Fine Tunes #21

Time magazine has chosen Albert Einstein as the Person of the Century. As the great man said, everything's relative, so in this installment of "Fine Tunes" I'll cover a few relatively inexpensive tips for homeowners, or those building their own audiophile domiciles.

Say you own your own home. Let's also imagine that you've built a pretty decent listening room. How's the bass? Does it seem to "leak" out of the room when you crank the system? Adding subwoofers won't help a room that leaks bass through flabby walls. On the other hand, a concrete bunker isn't ideal either. That kind of room reflects so much bass energy back into the listening area that your liver takes a beating each time you fire up Mahler or Morcheeba. As always, cautions Joseph Audio's Jeff Joseph---an expert at getting good sound at audio shows---try not to fight the room. "You want to work with its strengths and weaknesses and maximize that which is possible."

So before spending a fortune on acoustic room treatments, think about what you might do to strengthen the basics of your listening room. Begin by walking its perimeter, smacking the walls with your open palm as you go. If your house is like many these days, you'll be smackin' Sheetrock. Is the 'rock kinda thin? That might explain the leaky bass that's bugged you since day one. How about an investment of $2k or $3k in heavier Sheetrock? Victor Tiscareno of AudioPrism (footnote 1) told me he'd "re-rocked," and it was a big improvement. If he had it to do again, he said, he'd constrain-layer with two layers of Sheetrock sandwiching a filler of asphaltic-based paper.

While you're at it, knuckle-rap the sliding glass doors you may have behind the speakers. An excellent way to tighten up the room and keep the bass inside is to use double-glazed glass. The neighbors won't hear you scream, you'll be warmer in winter, and for sure you'll get better bass. You can also stuff Fiberglas batting in the windows of your listening room for a similar effect. Mark Levinson (the man) went so far as to line the rear doors of his new Red Rose Music store---which open into the lobby of the Whitney Museum---with lead! But if you're in a concrete bunker with glass doors leading out to a garden, for example, and you've got too much bass, then placing the speakers near the glass doors might ameliorate your booming bass. Glass "leaks."

Once you've got these basic setup issues taken care of, that's the time to spend some money and treat the remaining anomalies by fine-tuning speaker placement and using room-treatment products like ASC Studio Traps or Argent RoomLenses, among others. Or make your own traps by stacking cardboard boxes stuffed with varying amounts of newspaper in the corners behind the speakers, as described in "Fine Tunes #3," from September 1998.

And how about calling in that understanding electrician who likes music and asking him to upgrade the electrical service panel with a high-quality box and circuit breakers with good fittings and copper bus bars? As always, anything you can do to improve mechanical connections will be a plus for your system.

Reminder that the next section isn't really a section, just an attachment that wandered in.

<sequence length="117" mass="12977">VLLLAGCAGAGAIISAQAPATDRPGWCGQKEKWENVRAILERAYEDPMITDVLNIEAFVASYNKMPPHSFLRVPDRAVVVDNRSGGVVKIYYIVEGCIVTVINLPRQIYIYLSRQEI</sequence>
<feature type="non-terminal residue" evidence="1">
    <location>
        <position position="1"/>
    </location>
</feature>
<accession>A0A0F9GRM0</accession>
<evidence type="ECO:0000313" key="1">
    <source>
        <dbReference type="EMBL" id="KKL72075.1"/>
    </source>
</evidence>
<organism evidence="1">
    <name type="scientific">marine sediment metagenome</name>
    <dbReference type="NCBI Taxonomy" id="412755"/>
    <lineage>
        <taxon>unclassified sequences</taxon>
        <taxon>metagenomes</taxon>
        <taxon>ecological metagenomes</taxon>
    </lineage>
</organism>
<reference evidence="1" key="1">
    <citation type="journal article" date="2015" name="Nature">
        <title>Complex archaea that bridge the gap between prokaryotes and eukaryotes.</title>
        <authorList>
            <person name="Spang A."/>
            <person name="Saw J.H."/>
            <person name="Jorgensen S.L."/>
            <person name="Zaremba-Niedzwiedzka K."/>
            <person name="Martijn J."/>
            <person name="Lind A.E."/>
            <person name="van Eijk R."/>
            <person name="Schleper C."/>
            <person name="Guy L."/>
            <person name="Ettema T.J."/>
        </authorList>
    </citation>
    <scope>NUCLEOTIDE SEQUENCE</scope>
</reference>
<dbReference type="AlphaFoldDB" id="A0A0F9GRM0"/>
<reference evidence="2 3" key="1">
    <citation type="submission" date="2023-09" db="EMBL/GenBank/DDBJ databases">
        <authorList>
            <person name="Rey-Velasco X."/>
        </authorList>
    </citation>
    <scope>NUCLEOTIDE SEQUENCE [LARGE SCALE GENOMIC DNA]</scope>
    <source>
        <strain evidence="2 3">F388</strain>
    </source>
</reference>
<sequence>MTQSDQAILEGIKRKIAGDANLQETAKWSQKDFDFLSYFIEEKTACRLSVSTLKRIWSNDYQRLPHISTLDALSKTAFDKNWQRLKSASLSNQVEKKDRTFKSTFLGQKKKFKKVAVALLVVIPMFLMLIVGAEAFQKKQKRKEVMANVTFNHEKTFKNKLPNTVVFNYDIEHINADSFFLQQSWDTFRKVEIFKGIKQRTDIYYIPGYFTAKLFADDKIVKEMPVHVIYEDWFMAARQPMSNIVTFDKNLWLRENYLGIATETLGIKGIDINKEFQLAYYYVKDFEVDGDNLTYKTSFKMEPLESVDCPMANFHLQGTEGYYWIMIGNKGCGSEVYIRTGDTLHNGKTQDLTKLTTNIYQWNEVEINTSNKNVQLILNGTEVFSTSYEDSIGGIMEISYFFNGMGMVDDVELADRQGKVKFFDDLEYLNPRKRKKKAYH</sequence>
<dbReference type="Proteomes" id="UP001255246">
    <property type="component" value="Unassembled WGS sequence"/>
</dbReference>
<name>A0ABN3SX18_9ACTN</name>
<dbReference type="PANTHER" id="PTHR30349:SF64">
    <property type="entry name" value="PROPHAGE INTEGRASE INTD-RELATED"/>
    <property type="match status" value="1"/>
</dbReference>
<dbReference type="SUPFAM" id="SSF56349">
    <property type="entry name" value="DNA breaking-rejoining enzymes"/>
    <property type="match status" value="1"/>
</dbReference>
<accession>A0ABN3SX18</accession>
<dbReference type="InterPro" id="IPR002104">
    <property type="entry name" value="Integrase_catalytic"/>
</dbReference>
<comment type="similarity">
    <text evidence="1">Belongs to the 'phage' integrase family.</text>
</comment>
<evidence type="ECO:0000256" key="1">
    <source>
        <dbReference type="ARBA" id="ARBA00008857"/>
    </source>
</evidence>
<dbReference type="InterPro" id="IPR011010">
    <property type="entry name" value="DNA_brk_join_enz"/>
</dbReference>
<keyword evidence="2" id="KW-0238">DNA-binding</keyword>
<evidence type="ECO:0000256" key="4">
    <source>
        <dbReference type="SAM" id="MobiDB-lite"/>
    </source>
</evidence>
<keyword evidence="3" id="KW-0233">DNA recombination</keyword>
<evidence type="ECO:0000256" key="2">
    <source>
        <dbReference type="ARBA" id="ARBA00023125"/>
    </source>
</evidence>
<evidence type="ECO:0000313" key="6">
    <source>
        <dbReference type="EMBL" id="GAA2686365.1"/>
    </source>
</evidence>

You also want to avoid contact resistance in the electrical line and the resultant voltage drop. Victor Tiscareno told me that his home is only three or four years old and, like many these days, uses aluminum wire for all 220V service. His electric stove created so much voltage drop from the contact resistance across its switch that it tripped the breaker every time Family Tiscareno sat down to dinner. Victor upgraded the electrical service box, the breaker now no longer trips at meal time, and it's a "significant improvement for everything!" His friend, Winston Ma of First Impressions, also upgraded his service box, and reports similar astounding results.

While you've got that obliging electrician in your clutches, ask him for estimates on rewiring separate runs from the service panel to your listening room using high-quality twisted three-wire copper in braided metal conduit (footnote 2) and for rewiring from the service box to the utility supply transformer with copper wire. Check with your local power company to see if they offer installation, or have a contractor do the work with a final inspection by the utility. Don't think your power authority would laugh off such a request. A friend told me they said, "Hey, we'll do anything for money!"

How much money am I talking about for all the rewiring work? That depends on a variety of factors, but $3k-$4k emerged as a credible average. When you consider that there are power cords on the market that cost about the same, which do you think will yield the most significant and immediate results?

But before you scoff yourself to death at the cost: I heard that Dan D'Agostino of Krell had rewired his house in this way. I called him up. Dan was very cordial and enthusiastic, and, rather than laughing off the charge, as it were, confirmed that he'd done just that. "Yep, we buried a run of three-wire twisted 500-circular-mill copper from the utility transformer to our house. It changed the color temperature and brightness of all the bulbs in our place! The video projector had a much better image, and the audio system also sounded much better! Less sibilant, for one thing. Cost me around $3500. We did it at home as well as at the factory."



Footnote 1: Now a wholly-owned subsidiary of Mark Levinson's Red Rose Music in New York City.

Footnote 2: John Atkinson reports that running a dedicated line to his listening room was the best $300 he'd ever spent on his audio system.

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